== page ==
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Protein paranoia (2)

How did protein paranoia originate?
We already saw how early concerns regarding protein and calcium can be attributed to studies that failed to include enough calcium or phosphorous in the high-protein diets. Additionally, some of the fear concerning protein intakes above the RDA may stem from the fact that protein in the diet can markedly affect the filtration rate at the kidney. For example, doubling protein intake from the RDA increases the rate of kidney filtration by almost 90% (Baines, 1986). Even a single high-protein feeding can elevate the filtration rate by 20% or more for several hours (Baines). Nevertheless, there is no evidence to suggest that these increases in kidney filtration rate lead to a compromise in kidney function. Another possible source of protein paranoia revolves around patients with kidney disease who must consume low-protein diets. This is called context switching, and to try to generalize from one special population (e.g., those with kidney disease) to another, markedly different population (e.g., healthy, active persons) is not scientific. My perspective on the relative safety of high-protein diets for athletes and other physically active persons is supported by recognized experts on the subject of protein in sports nutrition (Lemon, 1998).

Conclusion
In addition to being important for maintaining or increasing lean body mass, high-protein diets for healthy, physically active people appear to be safe. As you can see, those ultra-conservative nutritionists who caution against consuming protein above the RDA amount for fear of harm are apparently unaware of the position of the very agency that develops the RDAs. These misinformed parrots simply repeat outdated research or unsubstantiated opinions to perpetuate their protein paranoia. For those who proclaim that high-or even excessive-protein consumption in healthy, active humans may lead to a number of medical complications, I ask one question: Where's the proof?


*** ***

This article was previously published in Exercise Protocol Annual 2001-2002. For ordering information, visit our Education Resources section.

About the Author
Dr. Greg Bradley-Popovich holds dual master's degrees in Exercise Physiology and Human Nutrition from West Virginia University as well as a doctorate in Physical Therapy from Creighton University. He is the Director of Clinical Research at Northwest Spine Management, Rehabilitation, and Sports Conditioning in Portland, Oregon.

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Deejay_Spike

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I say, bravo

goed artikel!

where's the proof!! hehehe.
 

ErEf

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hehe... eindelijk.. dus nu geen vragen meer over hoeveel gr prot schadelijk is. :D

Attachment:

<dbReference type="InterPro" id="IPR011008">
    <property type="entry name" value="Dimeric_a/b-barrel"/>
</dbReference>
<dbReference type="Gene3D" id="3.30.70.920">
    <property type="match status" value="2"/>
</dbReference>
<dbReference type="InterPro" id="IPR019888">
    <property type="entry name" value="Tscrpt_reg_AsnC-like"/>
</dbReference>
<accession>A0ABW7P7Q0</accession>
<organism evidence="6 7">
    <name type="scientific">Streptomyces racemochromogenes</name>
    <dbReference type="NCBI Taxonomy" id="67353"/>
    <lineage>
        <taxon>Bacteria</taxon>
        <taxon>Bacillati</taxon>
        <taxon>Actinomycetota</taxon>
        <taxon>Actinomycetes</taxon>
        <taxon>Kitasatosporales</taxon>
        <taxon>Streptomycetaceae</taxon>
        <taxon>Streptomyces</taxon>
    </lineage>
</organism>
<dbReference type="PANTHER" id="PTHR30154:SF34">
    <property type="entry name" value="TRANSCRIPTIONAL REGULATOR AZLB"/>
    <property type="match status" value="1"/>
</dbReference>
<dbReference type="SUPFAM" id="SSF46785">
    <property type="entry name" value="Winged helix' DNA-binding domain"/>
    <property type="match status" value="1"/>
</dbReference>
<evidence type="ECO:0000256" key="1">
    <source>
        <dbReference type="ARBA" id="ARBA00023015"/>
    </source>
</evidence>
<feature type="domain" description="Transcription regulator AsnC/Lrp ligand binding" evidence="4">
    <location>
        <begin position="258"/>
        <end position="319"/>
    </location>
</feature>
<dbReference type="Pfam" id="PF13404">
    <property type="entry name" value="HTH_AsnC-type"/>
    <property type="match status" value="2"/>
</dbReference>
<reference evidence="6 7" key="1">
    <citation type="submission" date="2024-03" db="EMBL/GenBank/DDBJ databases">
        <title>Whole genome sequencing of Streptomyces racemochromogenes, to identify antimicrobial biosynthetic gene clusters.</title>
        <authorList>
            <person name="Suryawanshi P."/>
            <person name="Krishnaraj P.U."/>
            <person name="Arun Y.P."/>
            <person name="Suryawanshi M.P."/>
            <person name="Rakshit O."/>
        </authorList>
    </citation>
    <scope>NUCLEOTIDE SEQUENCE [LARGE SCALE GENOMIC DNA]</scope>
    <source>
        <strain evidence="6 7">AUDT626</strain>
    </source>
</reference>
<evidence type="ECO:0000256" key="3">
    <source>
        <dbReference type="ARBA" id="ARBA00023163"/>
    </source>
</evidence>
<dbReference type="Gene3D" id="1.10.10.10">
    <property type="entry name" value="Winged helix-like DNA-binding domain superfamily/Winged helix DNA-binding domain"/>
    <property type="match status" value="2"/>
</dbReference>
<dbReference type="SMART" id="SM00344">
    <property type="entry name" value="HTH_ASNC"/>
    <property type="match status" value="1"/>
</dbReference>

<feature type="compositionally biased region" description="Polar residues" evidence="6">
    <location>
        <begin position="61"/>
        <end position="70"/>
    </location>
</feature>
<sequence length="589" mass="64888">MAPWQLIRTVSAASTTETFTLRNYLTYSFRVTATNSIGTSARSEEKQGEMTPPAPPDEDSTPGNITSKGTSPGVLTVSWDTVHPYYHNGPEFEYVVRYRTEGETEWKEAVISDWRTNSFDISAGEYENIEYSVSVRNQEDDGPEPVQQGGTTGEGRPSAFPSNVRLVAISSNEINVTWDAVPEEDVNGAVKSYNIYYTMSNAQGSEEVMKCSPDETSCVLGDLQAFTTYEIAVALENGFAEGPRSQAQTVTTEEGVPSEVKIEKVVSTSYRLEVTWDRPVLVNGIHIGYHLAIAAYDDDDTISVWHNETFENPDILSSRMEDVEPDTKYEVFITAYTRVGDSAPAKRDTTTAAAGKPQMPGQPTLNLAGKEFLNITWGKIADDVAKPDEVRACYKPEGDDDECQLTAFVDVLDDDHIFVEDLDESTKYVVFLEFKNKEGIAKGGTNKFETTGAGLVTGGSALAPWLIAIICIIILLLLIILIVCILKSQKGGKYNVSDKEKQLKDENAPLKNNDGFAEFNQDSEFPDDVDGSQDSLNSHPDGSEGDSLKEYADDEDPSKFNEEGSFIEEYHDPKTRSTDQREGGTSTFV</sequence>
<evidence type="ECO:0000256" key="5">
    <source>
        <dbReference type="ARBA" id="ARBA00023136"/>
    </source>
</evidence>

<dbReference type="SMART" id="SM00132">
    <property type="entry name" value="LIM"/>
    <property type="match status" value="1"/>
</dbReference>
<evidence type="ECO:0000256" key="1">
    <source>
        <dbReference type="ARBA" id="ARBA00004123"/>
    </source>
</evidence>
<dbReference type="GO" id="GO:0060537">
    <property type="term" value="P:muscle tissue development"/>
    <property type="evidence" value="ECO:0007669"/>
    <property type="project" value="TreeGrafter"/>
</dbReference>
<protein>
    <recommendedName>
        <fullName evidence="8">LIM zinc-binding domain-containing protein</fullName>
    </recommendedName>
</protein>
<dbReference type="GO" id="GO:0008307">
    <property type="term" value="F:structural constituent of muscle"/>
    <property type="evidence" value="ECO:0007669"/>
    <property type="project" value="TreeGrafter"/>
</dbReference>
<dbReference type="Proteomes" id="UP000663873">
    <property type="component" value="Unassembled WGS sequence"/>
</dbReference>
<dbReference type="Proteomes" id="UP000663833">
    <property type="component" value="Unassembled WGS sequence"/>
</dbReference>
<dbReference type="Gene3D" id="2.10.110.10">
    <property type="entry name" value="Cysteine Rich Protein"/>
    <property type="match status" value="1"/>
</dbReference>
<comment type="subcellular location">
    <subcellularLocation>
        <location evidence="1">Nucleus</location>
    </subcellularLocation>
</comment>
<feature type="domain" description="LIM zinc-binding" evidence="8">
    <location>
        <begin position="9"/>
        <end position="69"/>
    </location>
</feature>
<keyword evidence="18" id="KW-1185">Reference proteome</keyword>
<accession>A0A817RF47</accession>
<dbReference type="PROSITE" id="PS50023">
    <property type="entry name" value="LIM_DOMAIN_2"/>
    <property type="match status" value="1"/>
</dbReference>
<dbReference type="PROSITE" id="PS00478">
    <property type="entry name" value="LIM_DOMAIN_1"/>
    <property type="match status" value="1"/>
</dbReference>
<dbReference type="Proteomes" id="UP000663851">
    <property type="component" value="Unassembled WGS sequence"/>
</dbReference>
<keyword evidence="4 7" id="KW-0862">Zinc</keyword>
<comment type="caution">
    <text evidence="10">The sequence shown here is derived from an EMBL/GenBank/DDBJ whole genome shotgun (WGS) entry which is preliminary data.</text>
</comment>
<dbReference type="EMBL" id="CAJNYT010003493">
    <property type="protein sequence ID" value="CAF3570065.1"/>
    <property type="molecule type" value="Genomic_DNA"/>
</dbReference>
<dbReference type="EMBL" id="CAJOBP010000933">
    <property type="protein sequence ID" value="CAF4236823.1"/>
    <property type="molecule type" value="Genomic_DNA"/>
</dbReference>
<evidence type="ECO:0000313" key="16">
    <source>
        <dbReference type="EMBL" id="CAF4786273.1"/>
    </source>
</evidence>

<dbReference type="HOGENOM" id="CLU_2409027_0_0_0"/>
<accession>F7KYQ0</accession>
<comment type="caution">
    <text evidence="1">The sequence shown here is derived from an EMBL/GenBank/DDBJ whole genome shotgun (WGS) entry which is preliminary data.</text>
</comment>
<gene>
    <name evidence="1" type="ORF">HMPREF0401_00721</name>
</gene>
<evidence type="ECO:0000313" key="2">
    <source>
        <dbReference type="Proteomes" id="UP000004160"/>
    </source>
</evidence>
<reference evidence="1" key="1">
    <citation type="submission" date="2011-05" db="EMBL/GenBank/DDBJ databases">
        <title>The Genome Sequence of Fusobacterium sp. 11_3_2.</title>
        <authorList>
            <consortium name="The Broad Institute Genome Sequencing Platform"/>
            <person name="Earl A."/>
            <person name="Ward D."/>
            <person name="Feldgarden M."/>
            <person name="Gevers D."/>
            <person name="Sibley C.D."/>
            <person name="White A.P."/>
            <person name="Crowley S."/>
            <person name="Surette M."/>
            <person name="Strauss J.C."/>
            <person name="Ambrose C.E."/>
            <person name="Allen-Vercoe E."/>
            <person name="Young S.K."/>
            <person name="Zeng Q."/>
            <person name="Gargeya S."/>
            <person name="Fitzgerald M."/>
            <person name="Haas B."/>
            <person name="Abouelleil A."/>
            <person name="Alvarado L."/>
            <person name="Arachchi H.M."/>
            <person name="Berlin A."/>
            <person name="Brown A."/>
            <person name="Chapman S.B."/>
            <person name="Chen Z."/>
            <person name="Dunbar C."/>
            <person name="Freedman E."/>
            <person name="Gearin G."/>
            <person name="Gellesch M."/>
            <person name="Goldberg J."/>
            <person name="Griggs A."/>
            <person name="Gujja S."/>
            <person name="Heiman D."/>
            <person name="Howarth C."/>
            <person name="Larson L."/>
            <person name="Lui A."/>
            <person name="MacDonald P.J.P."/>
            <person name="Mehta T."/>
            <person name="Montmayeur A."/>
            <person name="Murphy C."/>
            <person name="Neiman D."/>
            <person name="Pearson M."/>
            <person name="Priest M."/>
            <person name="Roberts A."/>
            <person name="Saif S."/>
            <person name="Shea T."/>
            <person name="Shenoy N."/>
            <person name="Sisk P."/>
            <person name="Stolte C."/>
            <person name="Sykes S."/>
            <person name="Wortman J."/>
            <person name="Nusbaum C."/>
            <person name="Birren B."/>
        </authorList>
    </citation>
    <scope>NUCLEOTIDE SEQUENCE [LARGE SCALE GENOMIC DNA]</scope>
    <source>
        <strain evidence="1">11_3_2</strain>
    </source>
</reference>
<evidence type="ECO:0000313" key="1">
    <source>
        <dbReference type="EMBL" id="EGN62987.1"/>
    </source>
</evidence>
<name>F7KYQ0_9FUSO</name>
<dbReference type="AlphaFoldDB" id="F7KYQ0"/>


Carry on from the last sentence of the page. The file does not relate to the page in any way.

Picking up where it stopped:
ksji

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Je kan er wel degelijk uithalen dat het nemen van veel proteine shakes niet erg gezond is (doordat het sterk geraffineerd is, waardoor er weinig tot geen fosfor meer inzit).
Gewoon hoge hoeveelheden eiwit uit normaal voedsel (vlees,kip, vis) is een ander verhaal..
Sommige mensen denken inderdaad dat een hoog eiwit dieet niet erg gezond zou zijn. Mits niet heel veel van het eiwit uit eiwitshakes komt, is er niks aan het handje.
 

ErEf

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2 liter melk 70 gr
2 eieren 14 gr
5 eiwit 20 gr
180 gr zalm 35 gr
1 blik tonijn 30 gram
200 gr kipfilet 40 gram
500 gr kwark 50 gr
wei shake 40 gr

zo goed?
 

Robin1

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Originally posted by ErEf
2 liter melk 70 gr
2 eieren 14 gr
5 eiwit 20 gr
180 gr zalm 35 gr
1 blik tonijn 30 gram
200 gr kipfilet 40 gram
500 gr kwark 50 gr
wei shake 40 gr

zo goed?

Das weinig :D
 

Elmar

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hehe.. ennuh wat voor melk? die 2 liter --> 70 gr
 

AnaboliC

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koeienmelk waarschijnlijk, he? :p
 

Elmar

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of geitenmelk??? :D
 

ksji

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Originally posted by ErEf
2 liter melk 70 gr
2 eieren 14 gr
5 eiwit 20 gr
180 gr zalm 35 gr
1 blik tonijn 30 gram
200 gr kipfilet 40 gram
500 gr kwark 50 gr
wei shake 40 gr

zo goed?
Je weet waarschijnlijk wel of je zelf goed zit of niet. Waar ik op doelde is dat veel bodybuilders toch echt wel 2 tot 3 shakejes per dag weg werken en dat dit zeker niet risicoloos is.
Tuurlijk kan er morgen ook een vliegtuig op me dak storten, maar toch, ik dacht ik neem even een iets ander standpunt in dan de viva la protiena van de meeste hier :)
 

AnaboliC

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Waar ik op doelde is dat veel bodybuilders toch echt wel 2 tot 3 shakejes per dag weg werken en dat dit zeker niet risicoloos is.
??? leg eens uit?
 

ErEf

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per 100 ml 3,5 gram eiwit in melk.. das x 10 35 gram x 2 liter is 70 gr. dacht ik zo.